Undoubtedly religion have been used by groups and individuals with power to make the common people behave as they want them to and accept what they want them to. It can only be used this way if the people already believes – what does the proletariat care what a God they do not believe in commands of them! This view of religion can explain many aspects of religious beliefs as they occur in society – why, say, Catholicism has contained so many dogmas and ideas that are far away from the bible and the word of Christ. But as an explanation for why religions exist in the first place it does a poor job. Continue reading
This is an expanded and improved version of my comment to the article There is only one dogma of science: truth is better than fantasy. The term “tribe of science” is taken from that blog’s author reply to my comment, as I found his term to be more descriptive and poetic than my original term.
Science exists in two forms. There is the concept of science itself, and there is science as a group belief – the tribe of science. Like one has Christianity as in the bible, and Christianity as a group belief that often has little relation to the bible. There is science as a method or idea, and science as a symbol; a group ideal that one feels connected to.
There are Christians who react with violence to “heathen” behaviour, though the new testament never allows violence, not even as a reaction to violence – one should turn the other cheek! This is Christianity as the group symbol – the reaction does not stem from the belief in Christ, but from the group attachment. Similarly, there are scientists and “Believers in Science” who not only discard but ridicule statements, ideas, experiences and thoughts without as much as considering the possibility of their “truth”, much less trying to disprove them. This is far from how conclusions are reached by scientific means, exactly like the violence and warmongering of many christian groups is far from the teachings of Jesus. There are also those who seem to deny the possibility that current scientific theories may have overlooked/misunderstood something – who in words may say that “according to current knowledge there is no indication that…” while obviously believing and behaving as “there is no possibility that…”.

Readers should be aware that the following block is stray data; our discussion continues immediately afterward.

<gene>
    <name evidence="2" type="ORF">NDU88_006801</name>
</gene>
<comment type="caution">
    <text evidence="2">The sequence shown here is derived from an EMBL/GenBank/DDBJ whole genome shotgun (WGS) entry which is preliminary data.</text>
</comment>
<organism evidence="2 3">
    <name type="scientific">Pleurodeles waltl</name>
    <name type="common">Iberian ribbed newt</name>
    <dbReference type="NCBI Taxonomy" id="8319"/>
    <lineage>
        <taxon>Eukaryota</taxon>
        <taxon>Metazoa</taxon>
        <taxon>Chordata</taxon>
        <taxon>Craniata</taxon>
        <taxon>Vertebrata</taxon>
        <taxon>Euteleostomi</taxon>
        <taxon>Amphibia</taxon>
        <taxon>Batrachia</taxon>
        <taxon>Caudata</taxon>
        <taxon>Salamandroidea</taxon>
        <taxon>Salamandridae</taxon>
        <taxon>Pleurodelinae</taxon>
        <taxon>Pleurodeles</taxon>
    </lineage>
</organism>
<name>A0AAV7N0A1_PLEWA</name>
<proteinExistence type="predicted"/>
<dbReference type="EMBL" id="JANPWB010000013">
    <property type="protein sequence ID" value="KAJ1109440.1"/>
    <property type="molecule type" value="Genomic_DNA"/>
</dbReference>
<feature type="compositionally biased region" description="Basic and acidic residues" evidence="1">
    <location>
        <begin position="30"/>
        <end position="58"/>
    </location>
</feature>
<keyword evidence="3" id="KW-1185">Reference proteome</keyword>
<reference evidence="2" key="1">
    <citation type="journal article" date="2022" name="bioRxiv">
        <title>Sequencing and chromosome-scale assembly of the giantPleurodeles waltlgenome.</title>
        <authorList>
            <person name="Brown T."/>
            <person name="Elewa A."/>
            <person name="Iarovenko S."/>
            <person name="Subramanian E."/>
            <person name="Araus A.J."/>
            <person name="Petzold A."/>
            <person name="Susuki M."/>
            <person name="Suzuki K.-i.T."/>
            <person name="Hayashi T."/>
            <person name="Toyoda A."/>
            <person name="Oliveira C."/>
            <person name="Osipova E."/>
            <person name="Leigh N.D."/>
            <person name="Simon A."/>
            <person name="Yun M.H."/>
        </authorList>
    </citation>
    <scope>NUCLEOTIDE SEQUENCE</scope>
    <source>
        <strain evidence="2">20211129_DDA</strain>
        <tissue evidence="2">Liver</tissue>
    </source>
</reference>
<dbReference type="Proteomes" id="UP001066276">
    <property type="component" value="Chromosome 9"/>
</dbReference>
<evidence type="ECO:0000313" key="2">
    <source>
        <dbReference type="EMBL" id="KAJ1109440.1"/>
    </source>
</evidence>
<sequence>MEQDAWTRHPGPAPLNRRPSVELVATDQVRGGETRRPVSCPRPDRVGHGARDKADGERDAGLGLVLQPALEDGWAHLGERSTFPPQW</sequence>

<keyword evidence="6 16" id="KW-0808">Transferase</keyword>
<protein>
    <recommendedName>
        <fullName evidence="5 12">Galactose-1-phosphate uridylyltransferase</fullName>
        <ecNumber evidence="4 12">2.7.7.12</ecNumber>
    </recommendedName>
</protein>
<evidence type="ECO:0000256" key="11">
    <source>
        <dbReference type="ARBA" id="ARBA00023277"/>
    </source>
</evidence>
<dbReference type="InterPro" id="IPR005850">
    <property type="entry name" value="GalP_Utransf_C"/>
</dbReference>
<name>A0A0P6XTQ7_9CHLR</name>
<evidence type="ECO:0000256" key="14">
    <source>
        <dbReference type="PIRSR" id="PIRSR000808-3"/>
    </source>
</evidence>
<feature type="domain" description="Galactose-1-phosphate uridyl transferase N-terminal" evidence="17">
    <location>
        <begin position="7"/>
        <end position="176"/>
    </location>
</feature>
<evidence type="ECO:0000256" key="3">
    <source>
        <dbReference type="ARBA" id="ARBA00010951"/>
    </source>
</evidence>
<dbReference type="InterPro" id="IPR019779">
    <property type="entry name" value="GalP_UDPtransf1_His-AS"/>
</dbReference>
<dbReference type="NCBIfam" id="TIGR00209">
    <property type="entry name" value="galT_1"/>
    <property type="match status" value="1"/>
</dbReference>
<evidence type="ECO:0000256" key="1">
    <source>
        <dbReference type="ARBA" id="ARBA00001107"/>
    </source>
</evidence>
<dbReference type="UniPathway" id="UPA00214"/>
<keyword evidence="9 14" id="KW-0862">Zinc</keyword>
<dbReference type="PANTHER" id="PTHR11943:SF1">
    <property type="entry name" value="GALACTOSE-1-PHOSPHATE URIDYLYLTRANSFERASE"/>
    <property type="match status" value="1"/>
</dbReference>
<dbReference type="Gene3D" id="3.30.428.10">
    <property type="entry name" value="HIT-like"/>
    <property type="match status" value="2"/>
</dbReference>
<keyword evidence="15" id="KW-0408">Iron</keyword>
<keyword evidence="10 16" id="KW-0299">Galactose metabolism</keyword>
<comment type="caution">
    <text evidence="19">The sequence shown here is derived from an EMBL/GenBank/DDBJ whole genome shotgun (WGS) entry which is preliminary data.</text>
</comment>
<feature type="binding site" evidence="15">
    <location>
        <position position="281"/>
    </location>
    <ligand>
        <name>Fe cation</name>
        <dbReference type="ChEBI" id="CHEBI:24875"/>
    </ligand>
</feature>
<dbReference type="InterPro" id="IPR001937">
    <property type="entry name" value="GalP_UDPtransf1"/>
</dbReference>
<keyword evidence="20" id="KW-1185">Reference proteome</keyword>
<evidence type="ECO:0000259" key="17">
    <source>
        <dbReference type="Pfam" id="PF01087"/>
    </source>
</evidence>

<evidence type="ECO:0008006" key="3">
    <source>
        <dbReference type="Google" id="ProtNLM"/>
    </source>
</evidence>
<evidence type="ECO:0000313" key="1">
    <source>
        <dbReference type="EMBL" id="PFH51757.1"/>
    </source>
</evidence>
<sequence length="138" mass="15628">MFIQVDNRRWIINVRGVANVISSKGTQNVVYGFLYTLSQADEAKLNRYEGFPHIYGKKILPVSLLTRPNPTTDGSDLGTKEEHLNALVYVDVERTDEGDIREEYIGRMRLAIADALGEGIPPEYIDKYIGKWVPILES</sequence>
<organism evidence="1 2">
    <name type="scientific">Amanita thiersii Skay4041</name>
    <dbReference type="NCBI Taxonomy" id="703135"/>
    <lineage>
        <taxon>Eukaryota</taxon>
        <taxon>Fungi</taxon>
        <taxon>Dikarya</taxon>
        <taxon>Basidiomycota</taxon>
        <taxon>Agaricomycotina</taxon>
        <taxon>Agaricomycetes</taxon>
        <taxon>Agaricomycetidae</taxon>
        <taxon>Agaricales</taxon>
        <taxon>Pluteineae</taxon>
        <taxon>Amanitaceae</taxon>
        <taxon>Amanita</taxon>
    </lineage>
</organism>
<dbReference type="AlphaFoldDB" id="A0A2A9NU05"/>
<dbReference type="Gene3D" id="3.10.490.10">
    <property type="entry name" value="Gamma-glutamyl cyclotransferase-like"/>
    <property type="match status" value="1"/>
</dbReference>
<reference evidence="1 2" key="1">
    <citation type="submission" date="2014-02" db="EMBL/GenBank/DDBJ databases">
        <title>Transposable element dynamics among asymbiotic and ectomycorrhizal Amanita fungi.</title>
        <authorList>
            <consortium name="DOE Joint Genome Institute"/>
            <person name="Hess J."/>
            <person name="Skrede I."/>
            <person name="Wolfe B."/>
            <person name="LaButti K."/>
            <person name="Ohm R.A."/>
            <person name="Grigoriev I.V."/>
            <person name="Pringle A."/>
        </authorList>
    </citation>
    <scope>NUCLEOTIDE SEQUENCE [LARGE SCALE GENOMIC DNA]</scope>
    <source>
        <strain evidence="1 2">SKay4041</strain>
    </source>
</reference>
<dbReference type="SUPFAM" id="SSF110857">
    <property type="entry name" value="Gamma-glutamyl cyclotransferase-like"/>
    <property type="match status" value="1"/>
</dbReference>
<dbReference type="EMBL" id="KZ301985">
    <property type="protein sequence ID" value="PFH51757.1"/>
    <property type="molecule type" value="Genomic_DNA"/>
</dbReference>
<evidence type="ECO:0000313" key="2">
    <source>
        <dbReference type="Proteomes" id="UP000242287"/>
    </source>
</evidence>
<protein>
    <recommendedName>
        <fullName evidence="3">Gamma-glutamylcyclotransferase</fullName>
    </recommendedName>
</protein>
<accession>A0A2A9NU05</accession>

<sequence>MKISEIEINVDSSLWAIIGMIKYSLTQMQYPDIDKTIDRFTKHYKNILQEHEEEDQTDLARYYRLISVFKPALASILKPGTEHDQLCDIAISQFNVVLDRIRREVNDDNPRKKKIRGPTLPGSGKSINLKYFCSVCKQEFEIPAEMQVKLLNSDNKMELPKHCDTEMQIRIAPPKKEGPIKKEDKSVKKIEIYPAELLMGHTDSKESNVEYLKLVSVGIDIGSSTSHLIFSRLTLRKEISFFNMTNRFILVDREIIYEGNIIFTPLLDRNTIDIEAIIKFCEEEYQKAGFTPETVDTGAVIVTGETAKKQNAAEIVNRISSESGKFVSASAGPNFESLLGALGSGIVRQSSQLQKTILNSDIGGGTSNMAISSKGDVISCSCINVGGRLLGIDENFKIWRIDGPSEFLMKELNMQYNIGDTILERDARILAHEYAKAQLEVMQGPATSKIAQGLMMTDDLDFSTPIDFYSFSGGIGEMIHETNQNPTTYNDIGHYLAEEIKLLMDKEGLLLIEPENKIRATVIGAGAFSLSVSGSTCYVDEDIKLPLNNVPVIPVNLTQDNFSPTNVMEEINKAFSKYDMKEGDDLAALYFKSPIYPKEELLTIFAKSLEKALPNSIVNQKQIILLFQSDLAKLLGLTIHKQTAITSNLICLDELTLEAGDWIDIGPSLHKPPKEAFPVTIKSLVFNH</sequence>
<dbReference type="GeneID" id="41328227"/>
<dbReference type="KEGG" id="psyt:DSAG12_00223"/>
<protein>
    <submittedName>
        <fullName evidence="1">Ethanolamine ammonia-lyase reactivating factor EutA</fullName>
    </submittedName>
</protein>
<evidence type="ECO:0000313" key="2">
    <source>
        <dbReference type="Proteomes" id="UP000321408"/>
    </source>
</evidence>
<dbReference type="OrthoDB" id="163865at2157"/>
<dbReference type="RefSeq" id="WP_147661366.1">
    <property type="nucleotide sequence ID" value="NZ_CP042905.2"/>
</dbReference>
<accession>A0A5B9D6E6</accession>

The kind of behaviour as described above explains why some call atheism and “science” for beliefs: many who profess their conviction in either of these (usually both) display the same type of behaviour, reasoning and closed-mindedness that is often, especially by these people themselves, connected to religiousness. Religious people’s behaviour towards their religion does not, in general, come from the fact that they believe in a God, but because the religion is, as I have called it here, the group ideal. This type of behaviour and attitude comes from humans group behaviour – our tribal nature -, and it is only natural (and reasonable) that such behaviour should occur within “science” as well when it becomes a group ideal. (To be fair though, some concepts/ideals/beliefs are more easily abused by our tribal nature than others).
Religions and political movements have wrongfully been blamed for actions that are generally thought of as a result of the content of a religious/political belief itself, or the nature of religious beliefs. The true culprit is the tribal nature of humans. As discussed in Categorizing Beliefs, if one is concerned about people’s behaviour, beliefs should be classified according to the relevant properties – making the psychological attachment more important than philosophical content. According to internal, psychological criteria, “science” or “evolution” can be a belief equally well as Islam.